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John Mathieson

Born (1961-05-03) 3 May 1961 (age 62)
OccupationCinematographer
Years active1988–present
OrganizationBritish Society of Cinematographers
SpouseMaria Tamander
AwardsBAFTA Award for Best Cinematography
Gladiator (2000)

John Mathieson CAL, BSC (born 3 May 1961)[1] is an English cinematographer and commercial director. He is one of a group of filmmakers who emerged from the music video industry of the late 1980s and 1990s. He is a frequent collaborator with director Ridley Scott, acting as director of photography on most of his films beginning with Gladiator (2000), for which he won a BAFTA Award and was nominated for an Academy Award for Best Cinematography. He has worked with directors like Joel Schumacher, Rowan Joffé, Matthew Vaughn, Guy Ritchie, James Mangold, and Rob Letterman.

Life and career

Mathieson was born on Isle of Purbeck, Dorset, England. Beginning his career in the British film industry as camera assistant to Gabriel Beristain, Mathieson worked his way through the ranks. In 1988 he garnered recognition for the ground breaking video "Peek-a-Boo"[2] for Siouxsie and the Banshees, directed by Peter Scammell. He collaborated with John Maybury, director of the Sinéad O'Connor video "Nothing Compares 2 U", going on to photograph Maybury's award-winning film Love Is the Devil: Study for a Portrait of Francis Bacon. Mathieson honed his craft through the 1990s shooting numerous television commercials and music videos for artists including Madonna, Prince and Massive Attack.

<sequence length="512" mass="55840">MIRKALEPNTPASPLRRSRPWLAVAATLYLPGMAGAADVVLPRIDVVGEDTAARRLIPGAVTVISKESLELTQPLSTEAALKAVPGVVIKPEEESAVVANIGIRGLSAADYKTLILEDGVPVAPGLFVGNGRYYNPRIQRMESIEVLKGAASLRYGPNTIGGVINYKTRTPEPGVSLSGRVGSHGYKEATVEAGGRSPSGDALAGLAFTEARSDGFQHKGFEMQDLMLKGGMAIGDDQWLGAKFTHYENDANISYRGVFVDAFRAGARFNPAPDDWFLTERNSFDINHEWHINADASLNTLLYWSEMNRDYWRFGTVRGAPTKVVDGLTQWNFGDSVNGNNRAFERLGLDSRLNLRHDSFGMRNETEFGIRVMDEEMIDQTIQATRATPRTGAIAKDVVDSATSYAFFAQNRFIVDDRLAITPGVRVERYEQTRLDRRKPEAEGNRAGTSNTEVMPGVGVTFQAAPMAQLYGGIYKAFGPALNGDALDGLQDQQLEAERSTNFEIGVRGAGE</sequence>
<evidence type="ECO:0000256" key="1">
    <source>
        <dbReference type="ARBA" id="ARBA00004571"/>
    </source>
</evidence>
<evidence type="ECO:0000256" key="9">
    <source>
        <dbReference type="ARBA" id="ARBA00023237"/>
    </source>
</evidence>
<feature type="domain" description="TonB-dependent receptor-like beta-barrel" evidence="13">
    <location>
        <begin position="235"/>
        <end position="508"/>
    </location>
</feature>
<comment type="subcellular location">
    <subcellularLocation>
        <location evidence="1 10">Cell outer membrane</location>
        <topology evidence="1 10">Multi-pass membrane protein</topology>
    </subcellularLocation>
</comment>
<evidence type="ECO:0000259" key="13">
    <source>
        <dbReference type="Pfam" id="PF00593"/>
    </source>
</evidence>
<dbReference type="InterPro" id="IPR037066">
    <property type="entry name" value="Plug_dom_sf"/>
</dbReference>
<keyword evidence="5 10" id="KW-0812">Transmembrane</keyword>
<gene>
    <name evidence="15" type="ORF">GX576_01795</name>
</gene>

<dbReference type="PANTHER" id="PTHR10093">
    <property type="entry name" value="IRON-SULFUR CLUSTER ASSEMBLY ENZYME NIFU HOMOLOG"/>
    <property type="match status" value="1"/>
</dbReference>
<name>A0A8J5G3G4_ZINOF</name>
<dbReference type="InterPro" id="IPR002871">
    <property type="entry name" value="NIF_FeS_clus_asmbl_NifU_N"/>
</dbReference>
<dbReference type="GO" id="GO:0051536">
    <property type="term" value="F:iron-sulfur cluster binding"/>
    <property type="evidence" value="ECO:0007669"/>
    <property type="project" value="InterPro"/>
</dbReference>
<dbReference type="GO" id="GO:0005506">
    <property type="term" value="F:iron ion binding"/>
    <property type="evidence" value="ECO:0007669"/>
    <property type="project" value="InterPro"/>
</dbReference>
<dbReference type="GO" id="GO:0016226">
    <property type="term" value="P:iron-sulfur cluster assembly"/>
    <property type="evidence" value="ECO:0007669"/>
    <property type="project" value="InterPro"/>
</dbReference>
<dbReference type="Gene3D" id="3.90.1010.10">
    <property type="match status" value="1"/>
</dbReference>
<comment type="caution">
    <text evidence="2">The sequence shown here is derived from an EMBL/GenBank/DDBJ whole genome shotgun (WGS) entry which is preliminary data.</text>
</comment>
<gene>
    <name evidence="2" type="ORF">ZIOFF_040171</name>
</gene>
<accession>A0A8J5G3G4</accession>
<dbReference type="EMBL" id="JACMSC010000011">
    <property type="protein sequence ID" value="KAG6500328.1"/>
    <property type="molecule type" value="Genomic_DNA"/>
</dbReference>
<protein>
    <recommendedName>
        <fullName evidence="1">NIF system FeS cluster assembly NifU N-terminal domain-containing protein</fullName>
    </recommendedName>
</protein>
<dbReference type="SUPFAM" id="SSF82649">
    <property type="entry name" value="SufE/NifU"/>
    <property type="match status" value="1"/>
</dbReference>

In the mid 1990s Mathieson photographed two feature films for director Karim Dridi, for which he was later bestowed the honour of Chevalier by the French government. He came to the attention of Tony Scott whilst shooting television commercials for the London-based company RSA Films. After working as visual effects cinematographer on Enemy of the State for Tony Scott, Mathieson photographed the film Plunkett & Macleane for Jake Scott. Having seen Mathiesons work on Plunkett, Ridley Scott invited him to work on his next project. Mathieson has photographed five films for Ridley Scott, nominated for an Academy Award for Gladiator in 2000 and won the BAFTA award for best Cinematography in the same year. His second Oscar nomination came for The Phantom of the Opera (2004) directed by Joel Schumacher.

Despite a career now cemented in big budget film production, Mathieson maintains links with independent British film, working on more modest budget projects including Trauma directed by Marc Evans and Stoned directed by Stephen Woolley.

Mathieson acted as cinematographer on the DC Films production Batgirl.[3] The film was cancelled in August 2022.[4]

Personal life

Mathieson lives in the United Kingdom, and is married to Maria Tarmander. He has earned a Knighthood of the Order of Arts and Letters for his contributions to the entertainment industry.

Filmography

Short film

Year Title Director
1991 Prince: Insatiable Prince
Randee St. Nicholas
1998 Angoisse Blanca Li
2002 A Fairy Story Ben Gooder
2003 Hide & Seek (Vogue) Nick Livesey
2012 Intel Ultrabook: Egypt Daniel Kleinman
2013 Nina L'eau Eugenio Recuenco
2014 The Gentleman's Wager Jake Scott
2023 The Shepherd Iain Softley

Feature film

Year Title Director Notes
1994 3 Chains o' Gold Parris Patton
Randee St. Nicholas
Prince
Direct-to-video
Remembrance of Things Fast: True Stories Visual Lies John Maybury
Pigalle Karim Dridi
1995 Bye-Bye
1997 Twin Town Kevin Allen
1998 Love Is the Devil: Study for a Portrait of Francis Bacon John Maybury
Vigo Julien Temple
1999 Plunkett & Macleane Jake Scott
2000 Gladiator Ridley Scott 1st collaboration with Scott
2001 Hannibal
K-PAX Iain Softley
2003 Matchstick Men Ridley Scott
2004 Trauma Marc Evans
The Phantom of the Opera Joel Schumacher